Here's hoping Harry also finds a new home...

'Preening Seagull' by Lucy Mallows ©LRMallows.Feb2012. 10" x 8" wooden frame £65

'Stormy West Pier' by Lucy Mallows ©LRMallows.Nov2011. 10" x 12" reclaimed wood frame £80

'Pavilion Silhouette' by Lucy Mallows ©LRMallows.Feb2012. 10" x 8" wood frame £70

'Moody West Pier' by Lucy Mallows ©LRMallows.Nov2011. 9" x 6" gold-painted wood frame £65

'Remembrance Sunday, 13th November' by Lucy Mallows ©LRMallows.Nov2011. 9" x 6" gold-painted wood frame £65

See also the post below for the two 'famous' seagull photos, taken at 11am on 11.11.11, and which started a new direction in my artistic work

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Wednesday, February 15, 2012

Photographic exhibition

'Who you lookin' at?' by Lucy Mallows ©LRMallows.Nov2011. 10" x 8" wood frame £70

I will show a selection of my photographs 'Brighton - First Impressions' at Harry's English Restaurant in Hove.
The show opens on Thursday 1 March and continues for three months until Thursday 31 May.
All prints are available for purchase and extra prints, in various dimensions, can be ordered from me directly, by mobile phone (details at the show) or via this website.
Harry's English Restaurant opened in 1990 and is one of the best restaurants on the South Coast.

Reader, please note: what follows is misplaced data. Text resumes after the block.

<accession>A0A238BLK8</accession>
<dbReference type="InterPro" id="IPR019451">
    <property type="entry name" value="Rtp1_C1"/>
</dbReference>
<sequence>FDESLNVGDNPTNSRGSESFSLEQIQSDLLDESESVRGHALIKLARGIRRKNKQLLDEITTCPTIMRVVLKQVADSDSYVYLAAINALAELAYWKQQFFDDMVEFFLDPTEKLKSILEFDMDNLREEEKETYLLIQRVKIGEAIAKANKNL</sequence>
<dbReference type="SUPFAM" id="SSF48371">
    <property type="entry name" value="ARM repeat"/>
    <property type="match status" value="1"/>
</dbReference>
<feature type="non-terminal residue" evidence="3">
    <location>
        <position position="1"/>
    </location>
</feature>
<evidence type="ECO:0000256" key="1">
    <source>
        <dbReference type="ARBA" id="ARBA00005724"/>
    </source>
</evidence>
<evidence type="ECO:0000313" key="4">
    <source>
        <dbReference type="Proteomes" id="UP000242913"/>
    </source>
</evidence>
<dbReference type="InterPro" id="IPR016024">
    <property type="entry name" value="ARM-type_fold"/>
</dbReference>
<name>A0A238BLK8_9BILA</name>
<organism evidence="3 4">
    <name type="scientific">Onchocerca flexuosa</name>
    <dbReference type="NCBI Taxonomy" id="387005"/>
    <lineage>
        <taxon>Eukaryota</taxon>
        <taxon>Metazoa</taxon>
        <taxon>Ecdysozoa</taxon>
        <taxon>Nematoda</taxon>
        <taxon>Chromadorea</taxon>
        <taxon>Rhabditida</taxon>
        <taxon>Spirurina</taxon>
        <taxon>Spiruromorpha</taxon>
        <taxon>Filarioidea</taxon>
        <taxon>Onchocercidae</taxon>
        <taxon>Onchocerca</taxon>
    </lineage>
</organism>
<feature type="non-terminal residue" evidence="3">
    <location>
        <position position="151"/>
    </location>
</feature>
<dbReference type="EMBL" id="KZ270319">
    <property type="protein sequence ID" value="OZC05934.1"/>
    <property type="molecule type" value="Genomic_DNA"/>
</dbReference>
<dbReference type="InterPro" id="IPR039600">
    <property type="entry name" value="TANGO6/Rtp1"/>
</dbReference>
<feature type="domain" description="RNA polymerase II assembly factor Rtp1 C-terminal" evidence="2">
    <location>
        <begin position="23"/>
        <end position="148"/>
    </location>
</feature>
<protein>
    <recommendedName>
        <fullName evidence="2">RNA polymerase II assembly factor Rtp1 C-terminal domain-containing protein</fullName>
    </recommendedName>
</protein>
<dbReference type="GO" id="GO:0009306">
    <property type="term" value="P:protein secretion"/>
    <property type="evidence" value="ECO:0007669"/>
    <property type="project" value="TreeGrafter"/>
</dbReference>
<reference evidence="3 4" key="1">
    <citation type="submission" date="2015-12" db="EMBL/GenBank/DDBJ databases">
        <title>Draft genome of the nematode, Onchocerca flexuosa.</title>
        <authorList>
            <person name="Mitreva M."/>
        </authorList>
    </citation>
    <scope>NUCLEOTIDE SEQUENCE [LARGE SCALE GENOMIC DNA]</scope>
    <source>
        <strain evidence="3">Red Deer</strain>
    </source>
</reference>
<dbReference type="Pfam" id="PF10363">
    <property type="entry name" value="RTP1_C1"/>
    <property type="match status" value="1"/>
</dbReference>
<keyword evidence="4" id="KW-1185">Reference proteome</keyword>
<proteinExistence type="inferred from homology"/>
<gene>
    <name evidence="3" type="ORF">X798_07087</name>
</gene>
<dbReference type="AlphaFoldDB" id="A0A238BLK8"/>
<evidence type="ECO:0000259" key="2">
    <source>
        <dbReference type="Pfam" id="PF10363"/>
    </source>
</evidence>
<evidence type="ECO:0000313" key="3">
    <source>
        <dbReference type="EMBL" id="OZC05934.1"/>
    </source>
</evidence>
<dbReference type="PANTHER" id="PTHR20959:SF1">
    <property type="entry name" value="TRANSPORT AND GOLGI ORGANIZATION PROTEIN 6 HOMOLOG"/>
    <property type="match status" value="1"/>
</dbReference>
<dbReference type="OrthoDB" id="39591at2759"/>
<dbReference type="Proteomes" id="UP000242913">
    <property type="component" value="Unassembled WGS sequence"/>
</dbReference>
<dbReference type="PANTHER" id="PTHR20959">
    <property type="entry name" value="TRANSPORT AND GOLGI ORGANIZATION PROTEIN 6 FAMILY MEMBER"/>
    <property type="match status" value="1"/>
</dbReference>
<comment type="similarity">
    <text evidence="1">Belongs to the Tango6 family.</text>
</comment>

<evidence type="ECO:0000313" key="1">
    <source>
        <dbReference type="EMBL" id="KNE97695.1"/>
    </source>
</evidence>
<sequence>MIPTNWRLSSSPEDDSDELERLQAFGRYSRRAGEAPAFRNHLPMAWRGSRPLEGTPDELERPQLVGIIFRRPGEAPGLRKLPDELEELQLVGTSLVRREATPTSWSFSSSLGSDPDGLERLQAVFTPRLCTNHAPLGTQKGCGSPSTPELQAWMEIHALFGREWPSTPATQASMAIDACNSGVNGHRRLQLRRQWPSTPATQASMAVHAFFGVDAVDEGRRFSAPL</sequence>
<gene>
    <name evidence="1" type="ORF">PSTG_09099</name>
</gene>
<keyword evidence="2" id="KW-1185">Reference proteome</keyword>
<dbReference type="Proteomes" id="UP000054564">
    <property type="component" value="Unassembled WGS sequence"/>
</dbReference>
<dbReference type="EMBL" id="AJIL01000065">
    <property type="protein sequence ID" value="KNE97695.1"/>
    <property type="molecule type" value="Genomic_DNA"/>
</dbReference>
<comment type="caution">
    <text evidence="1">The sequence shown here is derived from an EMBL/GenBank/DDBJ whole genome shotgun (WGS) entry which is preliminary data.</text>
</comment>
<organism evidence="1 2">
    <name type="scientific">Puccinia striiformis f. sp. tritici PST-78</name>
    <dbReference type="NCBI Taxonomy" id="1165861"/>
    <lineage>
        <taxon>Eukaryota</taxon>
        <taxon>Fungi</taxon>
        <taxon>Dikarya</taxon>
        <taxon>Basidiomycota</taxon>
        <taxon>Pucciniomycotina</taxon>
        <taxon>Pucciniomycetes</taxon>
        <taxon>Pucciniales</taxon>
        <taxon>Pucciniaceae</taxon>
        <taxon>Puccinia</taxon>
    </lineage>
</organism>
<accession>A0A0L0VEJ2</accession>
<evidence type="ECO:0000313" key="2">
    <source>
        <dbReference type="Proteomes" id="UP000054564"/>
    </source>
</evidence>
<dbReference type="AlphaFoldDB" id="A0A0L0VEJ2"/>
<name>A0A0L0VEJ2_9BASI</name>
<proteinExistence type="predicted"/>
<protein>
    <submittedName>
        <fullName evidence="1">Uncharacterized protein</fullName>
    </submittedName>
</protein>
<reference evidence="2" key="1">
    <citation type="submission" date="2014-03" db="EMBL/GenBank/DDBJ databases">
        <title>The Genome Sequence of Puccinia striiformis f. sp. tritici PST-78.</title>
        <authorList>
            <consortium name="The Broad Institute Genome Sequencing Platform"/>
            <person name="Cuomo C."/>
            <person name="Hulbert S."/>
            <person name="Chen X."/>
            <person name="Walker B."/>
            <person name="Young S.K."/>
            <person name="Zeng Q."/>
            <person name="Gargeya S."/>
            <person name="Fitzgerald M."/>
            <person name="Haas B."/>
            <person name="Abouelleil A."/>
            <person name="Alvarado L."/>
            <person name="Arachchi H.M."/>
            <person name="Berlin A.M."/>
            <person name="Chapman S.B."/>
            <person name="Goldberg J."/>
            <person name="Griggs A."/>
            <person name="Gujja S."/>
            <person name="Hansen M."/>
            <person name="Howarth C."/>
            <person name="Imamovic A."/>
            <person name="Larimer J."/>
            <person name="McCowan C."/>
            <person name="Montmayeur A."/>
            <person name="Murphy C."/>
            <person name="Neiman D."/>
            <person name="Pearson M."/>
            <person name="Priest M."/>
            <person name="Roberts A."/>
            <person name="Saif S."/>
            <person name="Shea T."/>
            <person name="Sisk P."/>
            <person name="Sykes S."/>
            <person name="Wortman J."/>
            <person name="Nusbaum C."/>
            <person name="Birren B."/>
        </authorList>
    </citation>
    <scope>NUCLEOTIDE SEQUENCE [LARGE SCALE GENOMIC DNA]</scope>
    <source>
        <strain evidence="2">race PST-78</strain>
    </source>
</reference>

The menu is packed with all the favourites, from steak and kidney pie to bangers & mash or liver & bacon.
The breakfasts are wonderful, offering scrambled eggs and smoked salmon or hot buttered kippers, and room must be saved for a pudding. How can you resist jam roly-poly with custard?
I look forward to seeing you all at Harry's English Restaurant.

I will be there in person on Sunday 4 March from 1pm. It would be lovely to see you!

Brighton - First Impressions
A collection of photographs by Lucy Mallows
Thursday 1 March to Thursday 31 May 2012
Harry's English Restaurant
41 Church Road (on the corner of Palmeira Square)
Hove, BN3 2BE
Tel: 01273 727410
Open: Monday to Saturday 09.00--22.30, Sunday 09.30--21.30

'Brighton Birds' by Lucy Mallows ©LRMallows.Nov2011. 10" x 12" wood frame £80

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Tuesday, June 21, 2011